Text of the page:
Post-Traumatic Stress Disorder – The Essential Guide
By Glenys O’Connell
Post-Traumatic Stress Disorder – The Essential Guide is a newly published title by Need2Know. Its practical advice will help you if you think that you, or someone you care about, may have been affected by PTSD. This informative guide aims to help you understand what caused your problem, what the symptoms are, and where to get help.
The author, Glenys O’Connell has worked as a cognitive behavioural counsellor in private practice. She became interested in the workings of the mind while she was a journalist covering the crime beat on newspapers in the UK and Canada, and went on to take a degree in psychology followed by qualifications in counselling.
We're hearing a lot about PTSD because of its relevance to the large number of armed forces personnel returning from battle zones who are experiencing the symptoms of this disorder. However, the bad news about PTSD is that anyone who has had a terribly stressful, possibly life-threatening experience is vulnerable to developing it. The good news is that it can be cured with the proper treatment - but it can take a lot of time and patience.
One thing that needs to be stated loud and clear is that PTSD is not a symptom of a weak mind or cowardliness. Unfortunately, like too many mental health conditions, PTSD has this tag, and sometimes those suffering from it are afraid to seek treatment because they fear the taint of mental illness will affect their reputations, careers, and they way they are seen by society. By definition, it is the "normal response of a normal person to abnormal stress'. Yes, we're all vulnerable. Probably everyone experiences that sick, trembling shock feeling in the aftermath of a horrendous event - a car accident, for example. Most will recover within a few weeks. But for those who develop PTSD that feeling of 'being safe' does not return.
They experience the awful event over and over again, their sleep disturbed by nightmares, their daytime activities punctuated by flashbacks, or waking nightmares, in which they experience the sights, sounds, smells, and emotions of the stressful event over again in glorious technicolour. They become depressed, afraid of being out in society, may no longer be able to function in everyday lives, relationships and careers - they may become almost totally dysfunctional and occasionally react violently to innocent events that trigger recurrences of their event memories.
Why do some people suffer from the long term and frightening effects of PTSD while others never develop them? This is the subject of a great deal of research at the moment, which is yielding interesting results - it's possible that PTSD actually causes changes in the brain that can be identified with MRI scans, which is an aid to solid diagnosis. Other work is being done with promising results, but at the moment it appears the best treatment is long term therapy with a trained counsellor, and/or participation in group therapy with people who have undergone similar experiences and are at different stages of recovery. Talking to other people who have experienced similar stressors and reactions to stressors is a great help - this works especially well for people whose job it is to face danger - police officers, firemen, paramedics, and military personnel who put their lives on the line and often witness terrible things. It's reassuring to know that other people have experienced the things you're experiencing, so you're not crazy - and to see that other people are gradually recovering, which means that you can, too.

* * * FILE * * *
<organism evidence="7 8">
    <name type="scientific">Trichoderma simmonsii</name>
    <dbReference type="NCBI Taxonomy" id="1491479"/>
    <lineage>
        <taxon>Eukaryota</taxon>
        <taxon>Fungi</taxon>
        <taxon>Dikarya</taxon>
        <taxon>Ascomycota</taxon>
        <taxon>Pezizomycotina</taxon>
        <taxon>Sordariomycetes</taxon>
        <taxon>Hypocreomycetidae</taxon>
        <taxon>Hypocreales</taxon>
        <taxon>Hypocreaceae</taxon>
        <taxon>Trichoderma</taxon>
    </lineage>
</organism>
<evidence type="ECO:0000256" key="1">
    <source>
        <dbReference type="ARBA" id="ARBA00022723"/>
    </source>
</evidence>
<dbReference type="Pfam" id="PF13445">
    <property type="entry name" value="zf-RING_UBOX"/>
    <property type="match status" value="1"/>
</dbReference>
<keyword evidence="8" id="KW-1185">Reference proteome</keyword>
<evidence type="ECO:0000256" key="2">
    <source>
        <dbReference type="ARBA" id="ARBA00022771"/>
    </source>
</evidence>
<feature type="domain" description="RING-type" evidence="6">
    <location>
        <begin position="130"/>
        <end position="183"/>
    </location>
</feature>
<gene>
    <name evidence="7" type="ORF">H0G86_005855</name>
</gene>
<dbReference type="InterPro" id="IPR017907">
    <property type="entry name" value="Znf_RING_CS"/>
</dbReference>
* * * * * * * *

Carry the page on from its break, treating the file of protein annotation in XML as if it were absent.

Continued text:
At this point in time, with so many men and women returning from battle zones, it is imperative for our society to insist that proper care and counselling is provided for them. In the last World Wars, around 300 British soldiers were executed by firing squad as cowards for displaying the range of symptoms we now call PTSD. From Vietnam onwards, it's been shown that soldiers who've experienced the horrors of modern warfare - where your enemy can't be identified by uniform, age or gender, there are no pitched battle lines and attack can come at any time, even in areas populated by civilians - many soldiers are going to need support and counselling to recover and return to normal lives. This support comes from society at large, from military & government organisations providing counselling and care, and from friends and family who recognise that a loved one is going through a terrible time and needs their love and care.
It is necessary for the 'shame' of mental health issues to be removed and people be encouraged to seek help in returning to their normal lives. As with many other health issues, it's cheaper in the long run for people to be helped, supported and treated at an early stage than to pick up the pieces of devastated lives later.
If you would like to purchase Post-Traumatic Stress Disorder – The Essential Guide click here